Born in 1767, Black Hawk became a renowned warrior from his youth and by 1800 or so was one of the primary war chiefs of his nation, the Sauk-Fox confederacy. He achieved notoriety during the Neogallican Civil War and subsequent skirmishings, when he led forces to prevent French settlers from taking Native land.
It was in the 1828 War that he became a symbol of unity among both the Natives and Newcomers of the land that became Ouisconsin. His charisma and tactical prowess were a major factor in the failure of Louisianne's invasion of Ouisconsin. After halting the Louisiannais advance, he united his forces with the NAL army and helped lead the invasion and conquest of Les Plaines.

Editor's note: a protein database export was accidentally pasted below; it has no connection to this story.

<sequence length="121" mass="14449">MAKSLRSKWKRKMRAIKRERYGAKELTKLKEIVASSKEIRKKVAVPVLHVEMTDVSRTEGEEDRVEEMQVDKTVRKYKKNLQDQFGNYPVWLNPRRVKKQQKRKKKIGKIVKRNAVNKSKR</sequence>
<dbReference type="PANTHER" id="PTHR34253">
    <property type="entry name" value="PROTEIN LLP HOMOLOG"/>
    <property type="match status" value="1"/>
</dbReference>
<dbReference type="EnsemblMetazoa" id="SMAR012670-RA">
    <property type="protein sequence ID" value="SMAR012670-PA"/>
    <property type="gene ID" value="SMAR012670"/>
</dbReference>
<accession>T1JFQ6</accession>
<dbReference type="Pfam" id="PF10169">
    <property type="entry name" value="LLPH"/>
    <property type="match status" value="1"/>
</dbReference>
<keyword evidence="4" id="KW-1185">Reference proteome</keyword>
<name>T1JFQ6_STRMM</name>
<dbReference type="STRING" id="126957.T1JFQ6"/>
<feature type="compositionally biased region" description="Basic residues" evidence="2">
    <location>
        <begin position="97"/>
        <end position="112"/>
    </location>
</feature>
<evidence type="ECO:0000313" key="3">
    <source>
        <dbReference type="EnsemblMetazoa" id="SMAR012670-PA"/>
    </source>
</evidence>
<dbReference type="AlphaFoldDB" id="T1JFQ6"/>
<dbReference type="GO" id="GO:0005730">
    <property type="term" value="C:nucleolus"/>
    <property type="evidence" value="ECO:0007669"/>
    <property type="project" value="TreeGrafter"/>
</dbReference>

In his home province, Black Hawk is widely credited with creating the Ouisconsin identity, fusing the "eight nations" of tribes and colonists into one united province. Of course, he is credited with most good things in the province, including the first schoolhouse and first first building in Chicago. Ouisconsians venerate his memory deeply; indeed, during the drive from Alton to Baie des Puants [Green Bay], it is possible to visit his birthplace six times.
A local hero, Black Hawk ran unopposed for Lord Governor when Ouisconsin became a province in 1835. He was 68 years old. By the end of his term, his health was failing and he did not seek reelection. As a sign of the unity of Ouisconsin, Black Hawk chose to be buried in the provincial capital of St. Francis rather than his tribe's traditional burial grounds in Saukenuk, old capital of Sauk-Fox.